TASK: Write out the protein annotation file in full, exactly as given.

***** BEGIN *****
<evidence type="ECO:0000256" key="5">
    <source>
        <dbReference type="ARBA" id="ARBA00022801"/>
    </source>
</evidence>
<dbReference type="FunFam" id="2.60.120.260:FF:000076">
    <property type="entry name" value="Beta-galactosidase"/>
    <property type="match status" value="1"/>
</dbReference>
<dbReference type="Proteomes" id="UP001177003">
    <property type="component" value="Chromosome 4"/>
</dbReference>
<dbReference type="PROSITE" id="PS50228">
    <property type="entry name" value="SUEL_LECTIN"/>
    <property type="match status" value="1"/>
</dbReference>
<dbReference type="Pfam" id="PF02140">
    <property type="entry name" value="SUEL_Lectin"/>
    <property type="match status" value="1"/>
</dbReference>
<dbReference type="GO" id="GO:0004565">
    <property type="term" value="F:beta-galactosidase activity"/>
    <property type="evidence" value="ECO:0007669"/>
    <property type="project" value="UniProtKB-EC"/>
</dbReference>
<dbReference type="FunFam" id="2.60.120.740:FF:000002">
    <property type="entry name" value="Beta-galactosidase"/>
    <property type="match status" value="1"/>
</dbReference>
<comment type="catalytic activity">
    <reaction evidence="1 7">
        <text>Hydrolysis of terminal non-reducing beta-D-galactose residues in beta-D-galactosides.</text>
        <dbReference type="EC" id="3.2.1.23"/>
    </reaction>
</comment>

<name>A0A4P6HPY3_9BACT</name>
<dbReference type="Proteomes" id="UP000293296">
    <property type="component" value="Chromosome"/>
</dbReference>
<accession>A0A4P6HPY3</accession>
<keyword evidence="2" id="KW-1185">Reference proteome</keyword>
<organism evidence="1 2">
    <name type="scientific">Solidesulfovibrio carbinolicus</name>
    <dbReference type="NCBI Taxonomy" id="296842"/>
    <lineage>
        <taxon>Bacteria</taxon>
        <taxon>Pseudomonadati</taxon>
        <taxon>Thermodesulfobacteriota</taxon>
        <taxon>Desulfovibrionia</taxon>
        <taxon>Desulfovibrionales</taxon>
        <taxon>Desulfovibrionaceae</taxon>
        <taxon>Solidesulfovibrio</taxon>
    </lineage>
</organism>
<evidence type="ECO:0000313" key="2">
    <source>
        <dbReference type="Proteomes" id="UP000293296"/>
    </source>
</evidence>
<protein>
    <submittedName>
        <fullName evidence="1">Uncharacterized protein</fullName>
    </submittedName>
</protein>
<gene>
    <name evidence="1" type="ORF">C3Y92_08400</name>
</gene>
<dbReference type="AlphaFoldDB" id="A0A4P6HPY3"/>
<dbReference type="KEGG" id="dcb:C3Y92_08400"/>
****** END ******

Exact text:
<evidence type="ECO:0000256" key="5">
    <source>
        <dbReference type="ARBA" id="ARBA00022801"/>
    </source>
</evidence>
<dbReference type="FunFam" id="2.60.120.260:FF:000076">
    <property type="entry name" value="Beta-galactosidase"/>
    <property type="match status" value="1"/>
</dbReference>
<dbReference type="Proteomes" id="UP001177003">
    <property type="component" value="Chromosome 4"/>
</dbReference>
<dbReference type="PROSITE" id="PS50228">
    <property type="entry name" value="SUEL_LECTIN"/>
    <property type="match status" value="1"/>
</dbReference>
<dbReference type="Pfam" id="PF02140">
    <property type="entry name" value="SUEL_Lectin"/>
    <property type="match status" value="1"/>
</dbReference>
<dbReference type="GO" id="GO:0004565">
    <property type="term" value="F:beta-galactosidase activity"/>
    <property type="evidence" value="ECO:0007669"/>
    <property type="project" value="UniProtKB-EC"/>
</dbReference>
<dbReference type="FunFam" id="2.60.120.740:FF:000002">
    <property type="entry name" value="Beta-galactosidase"/>
    <property type="match status" value="1"/>
</dbReference>
<comment type="catalytic activity">
    <reaction evidence="1 7">
        <text>Hydrolysis of terminal non-reducing beta-D-galactose residues in beta-D-galactosides.</text>
        <dbReference type="EC" id="3.2.1.23"/>
    </reaction>
</comment>

<name>A0A4P6HPY3_9BACT</name>
<dbReference type="Proteomes" id="UP000293296">
    <property type="component" value="Chromosome"/>
</dbReference>
<accession>A0A4P6HPY3</accession>
<keyword evidence="2" id="KW-1185">Reference proteome</keyword>
<organism evidence="1 2">
    <name type="scientific">Solidesulfovibrio carbinolicus</name>
    <dbReference type="NCBI Taxonomy" id="296842"/>
    <lineage>
        <taxon>Bacteria</taxon>
        <taxon>Pseudomonadati</taxon>
        <taxon>Thermodesulfobacteriota</taxon>
        <taxon>Desulfovibrionia</taxon>
        <taxon>Desulfovibrionales</taxon>
        <taxon>Desulfovibrionaceae</taxon>
        <taxon>Solidesulfovibrio</taxon>
    </lineage>
</organism>
<evidence type="ECO:0000313" key="2">
    <source>
        <dbReference type="Proteomes" id="UP000293296"/>
    </source>
</evidence>
<protein>
    <submittedName>
        <fullName evidence="1">Uncharacterized protein</fullName>
    </submittedName>
</protein>
<gene>
    <name evidence="1" type="ORF">C3Y92_08400</name>
</gene>
<dbReference type="AlphaFoldDB" id="A0A4P6HPY3"/>
<dbReference type="KEGG" id="dcb:C3Y92_08400"/>